Loldia House

February at Loldia House 2018

February has been a dry month not unlike the rest of Kenya. Minimal rain and heavy winds has meant things have really started to dry out, but the upside to it is, on our little oasis in front of the lake, the game has been teeming! Impala continue to enjoy our lush lawns, and much of the game can be spotted right in front of Loldia house as they take advantage of the cool lake waters. Due to the drier weather at the moment, the sunrises and sunsets have been absolutely magnificent!

Sunset loldia

Photo courtesy of Niels Van Gijn

Almost nightly, we have had a leopard in the vicinity: with his low grunts echoing through the cool air, and paw prints being seen on the ground. One group of guests were lucky enough to spot him sitting on the jetty when coming back from an evening game drive. Otherwise night game drives have been very lucky of late – with aardvarks and porcupines being spotted on numerous occasions.

Nearly all our guests have been enjoying boat rides on the lake – taking advantage of the early morning light and splendid array of colours  that we get this time of year.

boat trips lake naivasha

Photo courtesy of Niels Van Gijn

Guests have had some great trips to Lake Nakuru, often stopping in at Lake Elementaita on the way (a world heritage site), to see the flamingos. With the climate having been how it is, more and more flamingos are flocking in from the north to Lake Elementaita; there are well over a thousand on the lake at the moment.

flamingoes lake elementaita

Photo courtesy of Niels Van Gijn

This month we have been exploring the Eburru Forest. Going in both on foot and in the car, it is an absolutely spectacular part of kenya to visit. It takes only forty minutes to get there by road from Loldia house; and is now connected to Loldia farm – two years ago the fences separating the two were taken down. This allows for a free movement of game between the forest and the Lake – a invaluable game corridor for the wildlife in the area.

The Eburru Forest is part of the greater Mau forest – an extremely important water tower for Kenya. The greater mau forested water tower plays a crucial role in regulating climate, and providing water to large areas of Kenya through various forms such as direct rainfall, riverflows and ground water storage. It is crucial we all do our part to help these immensely important areas -we hope to help by encouraging more and more of our guests to visit this pristine area and so contribute to conservation in the area.

Photo courtesy of Niels Van Gijn

Eburru’s highest peak stands 2,855 m (9,365 ft) above sea level, thats over 1000m higher than Loldia House. When driving up to the forest one can clearly sense the altitude change, as both the climate and vegetation transforms as you gain altitude –  higher levels of rainfall  in the forest and much cooler temperatures: often a welcome break from the warmer temperatures down below on the Lake.. From up top there are some jaw dropping views over lake Naivasha to the south and over Lake Elementaita and Lake Nakuru to the north.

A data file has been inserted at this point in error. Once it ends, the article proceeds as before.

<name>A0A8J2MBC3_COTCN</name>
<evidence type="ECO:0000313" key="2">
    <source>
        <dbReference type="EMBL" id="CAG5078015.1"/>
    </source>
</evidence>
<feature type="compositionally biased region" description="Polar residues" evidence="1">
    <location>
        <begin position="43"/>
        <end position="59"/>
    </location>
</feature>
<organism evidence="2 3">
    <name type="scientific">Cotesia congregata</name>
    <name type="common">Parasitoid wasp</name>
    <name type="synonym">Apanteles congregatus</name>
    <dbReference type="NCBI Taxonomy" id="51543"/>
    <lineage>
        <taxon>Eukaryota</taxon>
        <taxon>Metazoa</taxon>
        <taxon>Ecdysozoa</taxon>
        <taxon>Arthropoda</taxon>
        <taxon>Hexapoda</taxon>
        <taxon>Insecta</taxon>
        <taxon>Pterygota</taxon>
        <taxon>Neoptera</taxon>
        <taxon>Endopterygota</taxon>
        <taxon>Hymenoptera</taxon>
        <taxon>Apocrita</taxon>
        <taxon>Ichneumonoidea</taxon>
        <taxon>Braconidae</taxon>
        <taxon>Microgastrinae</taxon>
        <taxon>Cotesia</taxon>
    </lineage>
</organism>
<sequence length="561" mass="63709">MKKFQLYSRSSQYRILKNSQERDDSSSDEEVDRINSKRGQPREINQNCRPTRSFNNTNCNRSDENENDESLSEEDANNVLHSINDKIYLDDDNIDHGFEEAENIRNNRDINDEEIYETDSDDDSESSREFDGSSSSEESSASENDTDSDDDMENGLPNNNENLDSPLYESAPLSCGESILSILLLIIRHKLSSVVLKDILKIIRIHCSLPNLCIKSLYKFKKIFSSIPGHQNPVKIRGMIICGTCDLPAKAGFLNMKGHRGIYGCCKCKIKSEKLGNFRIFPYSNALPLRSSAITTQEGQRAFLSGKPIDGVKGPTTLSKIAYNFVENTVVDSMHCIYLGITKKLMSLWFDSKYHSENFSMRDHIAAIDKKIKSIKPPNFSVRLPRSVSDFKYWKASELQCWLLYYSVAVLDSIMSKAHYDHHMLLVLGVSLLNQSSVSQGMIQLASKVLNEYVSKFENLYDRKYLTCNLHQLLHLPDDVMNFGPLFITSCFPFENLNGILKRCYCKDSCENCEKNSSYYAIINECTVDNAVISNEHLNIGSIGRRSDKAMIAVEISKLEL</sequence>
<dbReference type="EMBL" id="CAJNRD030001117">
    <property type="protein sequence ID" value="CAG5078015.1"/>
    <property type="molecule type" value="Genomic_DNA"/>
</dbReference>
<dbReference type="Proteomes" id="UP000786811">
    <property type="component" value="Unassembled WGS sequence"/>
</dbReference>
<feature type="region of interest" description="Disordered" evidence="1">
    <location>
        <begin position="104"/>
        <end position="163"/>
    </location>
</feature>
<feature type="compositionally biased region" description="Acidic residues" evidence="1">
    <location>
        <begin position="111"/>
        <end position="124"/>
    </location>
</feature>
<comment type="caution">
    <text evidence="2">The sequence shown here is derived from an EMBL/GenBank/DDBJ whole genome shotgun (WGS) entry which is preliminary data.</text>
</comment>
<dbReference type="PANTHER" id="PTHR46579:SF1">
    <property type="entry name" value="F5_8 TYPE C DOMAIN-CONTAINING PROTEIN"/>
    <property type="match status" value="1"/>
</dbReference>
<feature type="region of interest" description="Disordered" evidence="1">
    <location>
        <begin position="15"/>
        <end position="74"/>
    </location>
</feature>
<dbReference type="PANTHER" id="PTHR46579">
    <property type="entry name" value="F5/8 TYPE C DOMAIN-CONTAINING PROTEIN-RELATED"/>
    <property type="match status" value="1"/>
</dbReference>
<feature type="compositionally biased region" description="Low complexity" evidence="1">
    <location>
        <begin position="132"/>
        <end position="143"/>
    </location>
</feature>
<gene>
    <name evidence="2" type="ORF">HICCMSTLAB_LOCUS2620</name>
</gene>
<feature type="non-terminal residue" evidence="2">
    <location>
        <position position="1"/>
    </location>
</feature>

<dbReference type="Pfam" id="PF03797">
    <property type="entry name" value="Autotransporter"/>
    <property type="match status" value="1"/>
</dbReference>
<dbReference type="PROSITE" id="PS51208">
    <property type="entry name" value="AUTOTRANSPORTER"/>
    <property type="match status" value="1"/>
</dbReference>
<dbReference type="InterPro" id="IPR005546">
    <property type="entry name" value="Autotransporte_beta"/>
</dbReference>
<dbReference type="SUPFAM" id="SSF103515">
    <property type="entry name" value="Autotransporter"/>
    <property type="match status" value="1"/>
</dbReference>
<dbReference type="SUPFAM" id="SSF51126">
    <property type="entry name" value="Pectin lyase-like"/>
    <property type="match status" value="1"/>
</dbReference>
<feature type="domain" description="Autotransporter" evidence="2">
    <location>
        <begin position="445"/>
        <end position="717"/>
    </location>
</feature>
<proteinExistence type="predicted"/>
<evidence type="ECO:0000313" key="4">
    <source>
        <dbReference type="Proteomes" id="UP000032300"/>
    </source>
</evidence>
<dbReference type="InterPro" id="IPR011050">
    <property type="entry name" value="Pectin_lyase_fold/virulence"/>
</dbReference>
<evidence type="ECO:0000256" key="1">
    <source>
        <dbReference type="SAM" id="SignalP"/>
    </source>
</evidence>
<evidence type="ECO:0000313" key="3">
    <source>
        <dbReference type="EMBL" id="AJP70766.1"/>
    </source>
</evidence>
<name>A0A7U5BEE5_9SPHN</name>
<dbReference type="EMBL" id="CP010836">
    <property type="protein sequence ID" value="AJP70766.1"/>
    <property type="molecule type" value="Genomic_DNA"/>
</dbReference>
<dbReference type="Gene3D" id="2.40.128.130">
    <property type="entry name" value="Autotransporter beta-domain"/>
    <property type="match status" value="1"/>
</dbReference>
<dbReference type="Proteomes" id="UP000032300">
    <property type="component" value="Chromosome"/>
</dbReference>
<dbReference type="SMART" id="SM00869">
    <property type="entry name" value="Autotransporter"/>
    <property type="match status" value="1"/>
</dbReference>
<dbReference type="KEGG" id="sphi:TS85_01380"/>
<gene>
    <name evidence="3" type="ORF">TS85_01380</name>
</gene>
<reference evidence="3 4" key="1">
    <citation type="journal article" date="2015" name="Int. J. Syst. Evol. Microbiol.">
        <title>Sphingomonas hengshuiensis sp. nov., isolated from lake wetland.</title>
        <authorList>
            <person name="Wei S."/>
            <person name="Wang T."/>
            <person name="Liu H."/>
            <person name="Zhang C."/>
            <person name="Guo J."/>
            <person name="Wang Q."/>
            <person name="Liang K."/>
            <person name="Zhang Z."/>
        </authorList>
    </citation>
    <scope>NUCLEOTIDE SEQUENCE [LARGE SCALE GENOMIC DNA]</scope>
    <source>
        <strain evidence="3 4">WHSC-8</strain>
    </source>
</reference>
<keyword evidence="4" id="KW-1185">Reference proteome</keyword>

Photo courtesy of Niels van Gijn

Although both driving and walking in the Eburru are both spectacular – the best way to really experience the forest is on foot: as one can truly immerse oneself in the sounds, sights and smells of the beautiful forest. There are numerous hiking trails that help explore the area – taking in various points of interest including several peaks, springs, open glades, caves, steam vents and salt licks. It is advised to walk through the forest with an experienced guide (which we can organise from Loldia), as certain parts of the forest at certain times of the year – you are more likely to bump into Cape Buffalo.


Photo courtesy of Niels Van Gijn

The birdlife is spectacular (!), a twitchers paradise – Yellow winged sunbirds, Doherty’s Bush Shrikes and Crowned Eagles are to name but a few that can be found in the lush foliage of the forest.


Photo courtesy of Thor Karstad

Bigger mammals in the forest include Bush Pig, Duiker, Giant Forest Hog, Leopard, Colobus Monkeys and the Highly endangered Mountain Bongo – of which next month I will go into more detail on  outlining some of the projects and efforts that the Eburru Forest area and community have in place to monitor and protect this highly elusive species.

Last weekend, the Eburru Rafiki Group (an NGO that helps with community orientated conservation in the area) hosted a picnic in the Eburru. It was a great turnout with over sixty guests who enjoyed picnicing in one of the open glades in the middle of the forest. All funds raised are being put towards various projects including upkeep of roads, signage and community awareness programs. Next on the agenda is a tree planting programme to which Loldia/Governors have pledged  a thousand trees. These are to be planted just before the long rains start, so I will have an update on how this goes next month.   

In other news, we have now begun work on our new jetty! We plan to take it out roughly twenty meters into the lake, with a large platform on the end where we can host dinners, breakfasts and sundowners. We are very excited about this new development and think it’s going to be  a great addition to the property and all it has to offer!

Thor Karstad, Operations Manager, Governors Camp Collection. 



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